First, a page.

So it turns out that the USPS has a feature where you can ask them to come and pickup a package. So you go online to their site, enter your information, choose a date for the pickup, and tell them where the package will be. They then come and pickup the package for you...

So the question is: can a Jew schedule such a pickup so that it occurs on Shabbos?

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    It's one thing if you request a pickup for some range of dates, and you know that he will come on Shabbos even though you do not explicitly require him to do so. If you explicitly require him to pick up a package on Shabbos, however, I don't see how you could argue that it's אדעתא דנפשיה.
    – Fred
    Jan 21, 2013 at 0:49
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2 Answers 2


Generally speaking, you cannot specifically ask a non-Jew to do melacha for you on Shabbat even prior to Shabbat (Aruch HaShulchan 243:4). However, in this case there are mitigating circumstances that could make it permitted.

And a couple of them are:

  1. When sending mail, you are instructing the post office manager, who instructs an employee to deliver the mail. This is amira lamira and the Chatam Sofer holds that if done on Friday there is room to be lenient. (See Mishna Berura 307:24 who brings up this concept).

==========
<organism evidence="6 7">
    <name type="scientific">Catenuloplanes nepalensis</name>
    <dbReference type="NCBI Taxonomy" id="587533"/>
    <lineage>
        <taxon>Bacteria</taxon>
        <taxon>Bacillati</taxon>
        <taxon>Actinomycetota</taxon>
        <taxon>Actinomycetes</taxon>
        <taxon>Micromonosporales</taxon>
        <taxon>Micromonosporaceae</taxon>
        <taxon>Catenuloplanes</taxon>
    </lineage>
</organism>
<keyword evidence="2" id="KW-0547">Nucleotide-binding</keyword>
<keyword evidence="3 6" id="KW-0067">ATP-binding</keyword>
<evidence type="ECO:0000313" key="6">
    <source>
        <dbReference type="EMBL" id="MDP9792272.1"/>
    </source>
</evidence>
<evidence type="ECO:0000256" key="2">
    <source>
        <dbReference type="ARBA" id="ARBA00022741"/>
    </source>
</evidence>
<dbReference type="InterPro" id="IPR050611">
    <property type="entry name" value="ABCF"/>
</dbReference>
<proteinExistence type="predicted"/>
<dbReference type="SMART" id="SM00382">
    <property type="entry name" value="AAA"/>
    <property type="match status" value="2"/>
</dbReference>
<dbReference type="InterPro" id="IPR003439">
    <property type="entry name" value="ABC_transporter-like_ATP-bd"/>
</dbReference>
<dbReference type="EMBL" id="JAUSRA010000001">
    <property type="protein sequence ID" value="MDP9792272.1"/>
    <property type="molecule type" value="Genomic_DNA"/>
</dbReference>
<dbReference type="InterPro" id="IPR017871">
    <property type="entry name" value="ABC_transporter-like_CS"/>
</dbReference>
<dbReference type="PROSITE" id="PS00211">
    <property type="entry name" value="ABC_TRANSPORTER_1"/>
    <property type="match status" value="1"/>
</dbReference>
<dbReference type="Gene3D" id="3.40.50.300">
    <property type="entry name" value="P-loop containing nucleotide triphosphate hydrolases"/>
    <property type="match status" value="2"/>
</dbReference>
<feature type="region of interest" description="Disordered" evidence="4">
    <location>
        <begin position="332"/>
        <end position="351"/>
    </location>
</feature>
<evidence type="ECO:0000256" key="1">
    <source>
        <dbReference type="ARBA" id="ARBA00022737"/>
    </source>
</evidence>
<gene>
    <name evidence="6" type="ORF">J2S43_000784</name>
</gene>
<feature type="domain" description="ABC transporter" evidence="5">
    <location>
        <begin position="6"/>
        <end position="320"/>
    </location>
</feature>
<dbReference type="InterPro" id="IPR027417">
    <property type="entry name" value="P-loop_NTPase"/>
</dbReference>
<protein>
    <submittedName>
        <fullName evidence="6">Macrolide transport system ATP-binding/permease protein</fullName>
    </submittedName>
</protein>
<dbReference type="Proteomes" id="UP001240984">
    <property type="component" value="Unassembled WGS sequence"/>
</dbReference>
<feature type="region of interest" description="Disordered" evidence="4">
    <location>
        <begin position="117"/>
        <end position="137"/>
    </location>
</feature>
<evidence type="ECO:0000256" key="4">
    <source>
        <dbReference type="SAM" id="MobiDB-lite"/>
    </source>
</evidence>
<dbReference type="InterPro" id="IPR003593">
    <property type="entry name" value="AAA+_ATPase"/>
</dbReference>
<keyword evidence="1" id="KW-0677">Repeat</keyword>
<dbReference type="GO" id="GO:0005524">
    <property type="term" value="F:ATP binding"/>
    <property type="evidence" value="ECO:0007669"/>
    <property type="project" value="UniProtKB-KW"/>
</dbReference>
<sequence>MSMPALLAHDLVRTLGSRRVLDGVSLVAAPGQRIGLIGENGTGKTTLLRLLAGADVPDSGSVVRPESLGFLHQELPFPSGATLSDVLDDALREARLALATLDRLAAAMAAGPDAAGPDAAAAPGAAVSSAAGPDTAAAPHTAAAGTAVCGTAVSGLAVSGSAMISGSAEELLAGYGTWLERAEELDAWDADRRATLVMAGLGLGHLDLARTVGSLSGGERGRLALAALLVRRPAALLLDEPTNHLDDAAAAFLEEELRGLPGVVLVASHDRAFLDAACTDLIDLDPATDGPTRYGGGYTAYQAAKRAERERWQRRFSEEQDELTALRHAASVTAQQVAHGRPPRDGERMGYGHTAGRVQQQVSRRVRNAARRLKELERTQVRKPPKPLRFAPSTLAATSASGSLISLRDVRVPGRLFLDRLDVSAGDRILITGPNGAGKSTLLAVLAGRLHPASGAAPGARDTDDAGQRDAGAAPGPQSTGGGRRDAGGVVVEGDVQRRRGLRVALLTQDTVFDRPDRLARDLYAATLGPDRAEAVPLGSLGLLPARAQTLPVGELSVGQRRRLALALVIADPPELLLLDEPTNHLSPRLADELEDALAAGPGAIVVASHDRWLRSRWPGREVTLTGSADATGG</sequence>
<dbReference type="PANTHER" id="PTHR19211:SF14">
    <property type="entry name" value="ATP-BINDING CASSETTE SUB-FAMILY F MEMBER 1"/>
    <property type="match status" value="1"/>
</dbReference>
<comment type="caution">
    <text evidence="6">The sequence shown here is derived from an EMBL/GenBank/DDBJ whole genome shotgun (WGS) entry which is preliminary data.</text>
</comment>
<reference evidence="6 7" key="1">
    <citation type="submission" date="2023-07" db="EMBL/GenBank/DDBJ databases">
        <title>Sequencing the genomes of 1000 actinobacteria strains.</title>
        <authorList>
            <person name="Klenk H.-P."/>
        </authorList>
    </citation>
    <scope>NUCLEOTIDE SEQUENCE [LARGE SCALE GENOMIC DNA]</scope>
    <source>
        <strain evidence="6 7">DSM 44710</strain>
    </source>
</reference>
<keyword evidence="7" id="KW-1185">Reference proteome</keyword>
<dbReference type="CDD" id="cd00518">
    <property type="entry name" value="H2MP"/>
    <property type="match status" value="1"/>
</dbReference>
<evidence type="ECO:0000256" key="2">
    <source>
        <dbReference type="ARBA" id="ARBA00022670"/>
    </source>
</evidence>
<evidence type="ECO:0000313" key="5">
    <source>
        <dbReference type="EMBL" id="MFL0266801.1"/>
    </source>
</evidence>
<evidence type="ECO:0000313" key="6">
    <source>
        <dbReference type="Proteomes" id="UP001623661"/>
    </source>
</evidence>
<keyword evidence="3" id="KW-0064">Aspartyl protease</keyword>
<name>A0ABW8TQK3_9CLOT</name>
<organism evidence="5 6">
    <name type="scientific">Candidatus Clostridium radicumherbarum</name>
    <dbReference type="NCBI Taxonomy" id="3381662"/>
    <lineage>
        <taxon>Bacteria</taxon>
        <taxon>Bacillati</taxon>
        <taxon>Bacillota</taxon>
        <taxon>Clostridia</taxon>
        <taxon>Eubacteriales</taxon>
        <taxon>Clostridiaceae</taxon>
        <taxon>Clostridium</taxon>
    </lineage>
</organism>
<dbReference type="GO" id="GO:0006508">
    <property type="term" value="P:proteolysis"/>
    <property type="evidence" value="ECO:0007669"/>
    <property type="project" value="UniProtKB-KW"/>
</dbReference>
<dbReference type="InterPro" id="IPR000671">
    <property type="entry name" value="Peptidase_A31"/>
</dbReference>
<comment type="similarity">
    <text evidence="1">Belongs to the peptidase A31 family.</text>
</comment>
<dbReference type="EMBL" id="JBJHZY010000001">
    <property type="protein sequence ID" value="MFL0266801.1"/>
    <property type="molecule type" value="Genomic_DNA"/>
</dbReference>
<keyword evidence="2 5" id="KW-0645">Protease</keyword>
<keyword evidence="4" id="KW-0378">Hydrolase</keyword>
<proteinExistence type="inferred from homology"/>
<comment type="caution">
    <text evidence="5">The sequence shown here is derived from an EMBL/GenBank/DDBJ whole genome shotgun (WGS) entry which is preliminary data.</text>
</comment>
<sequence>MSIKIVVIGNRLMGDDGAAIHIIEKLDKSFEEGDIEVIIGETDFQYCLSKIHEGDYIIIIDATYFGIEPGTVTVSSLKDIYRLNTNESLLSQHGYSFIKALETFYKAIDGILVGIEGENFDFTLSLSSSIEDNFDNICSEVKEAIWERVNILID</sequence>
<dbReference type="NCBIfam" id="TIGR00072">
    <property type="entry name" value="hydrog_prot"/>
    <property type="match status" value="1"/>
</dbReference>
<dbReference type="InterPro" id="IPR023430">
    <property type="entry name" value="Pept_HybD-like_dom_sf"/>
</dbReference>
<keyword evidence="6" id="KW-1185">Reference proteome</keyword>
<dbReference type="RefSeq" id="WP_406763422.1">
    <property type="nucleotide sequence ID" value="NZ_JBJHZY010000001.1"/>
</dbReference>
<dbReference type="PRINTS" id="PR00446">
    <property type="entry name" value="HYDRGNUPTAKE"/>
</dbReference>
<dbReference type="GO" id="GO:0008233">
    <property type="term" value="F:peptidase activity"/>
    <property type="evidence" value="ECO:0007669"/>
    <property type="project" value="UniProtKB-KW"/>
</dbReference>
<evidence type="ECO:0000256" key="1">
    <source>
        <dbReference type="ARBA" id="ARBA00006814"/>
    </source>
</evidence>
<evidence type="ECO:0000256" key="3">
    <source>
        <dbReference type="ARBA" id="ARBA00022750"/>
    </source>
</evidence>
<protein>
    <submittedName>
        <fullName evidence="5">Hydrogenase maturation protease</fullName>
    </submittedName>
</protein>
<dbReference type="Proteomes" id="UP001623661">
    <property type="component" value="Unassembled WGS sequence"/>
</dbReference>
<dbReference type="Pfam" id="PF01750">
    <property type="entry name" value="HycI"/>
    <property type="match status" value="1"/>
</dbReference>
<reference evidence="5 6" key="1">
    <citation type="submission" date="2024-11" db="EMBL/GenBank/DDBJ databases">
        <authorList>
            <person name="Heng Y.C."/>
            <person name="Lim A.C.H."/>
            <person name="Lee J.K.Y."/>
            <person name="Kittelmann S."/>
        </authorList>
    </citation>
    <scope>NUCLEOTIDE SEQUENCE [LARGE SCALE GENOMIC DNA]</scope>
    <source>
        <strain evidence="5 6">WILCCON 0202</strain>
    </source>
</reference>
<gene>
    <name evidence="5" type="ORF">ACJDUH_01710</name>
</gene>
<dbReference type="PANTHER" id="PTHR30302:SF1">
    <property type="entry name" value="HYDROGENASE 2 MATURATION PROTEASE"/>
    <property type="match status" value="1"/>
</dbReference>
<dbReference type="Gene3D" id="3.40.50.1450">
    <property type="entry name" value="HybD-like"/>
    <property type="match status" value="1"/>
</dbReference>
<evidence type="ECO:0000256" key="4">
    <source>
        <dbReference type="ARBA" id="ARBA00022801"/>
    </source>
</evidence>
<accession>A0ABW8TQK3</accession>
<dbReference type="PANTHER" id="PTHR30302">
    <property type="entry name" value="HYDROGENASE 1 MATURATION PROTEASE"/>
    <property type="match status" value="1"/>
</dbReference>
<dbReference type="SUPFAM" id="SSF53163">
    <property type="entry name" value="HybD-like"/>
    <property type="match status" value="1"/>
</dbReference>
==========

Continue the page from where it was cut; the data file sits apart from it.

2. In many cases, the post office worker may not be doing any additional melacha, or it is reasonable that the post office can complete the task efficiently without doing additional melacha. (A candle for 1 is a candle for 100)

See the Shmirat Shabbat kHilchata Chapter 31 for a more thorough discussion.

  • So what's the answer? Jan 10, 2016 at 10:36
  • But can you prove that this process is amira lamira? You're direct electronic request determines what get's loaded on to the truck, not some intermediary making a judgement call. Additionally, the worker will be carrying it from the truck to your house, so at least that portion of hotza'ah doesn't fall under the rubric of ner le'echad ner leme'ah Mar 9, 2016 at 16:55

To add on to Lael345's answer, if there is no Eruv around the city, or if you don't hold our modern day Eruvs count, then you'd be prohibited from having the package which is in your house, being taken out of your house.

  • Why is moving it out of your house any more of a problem then the various other Melakhot going on? He puts it in a car, probably takes it outside the city Eruv anyway, etc.
    – Double AA
    Aug 16, 2016 at 18:35

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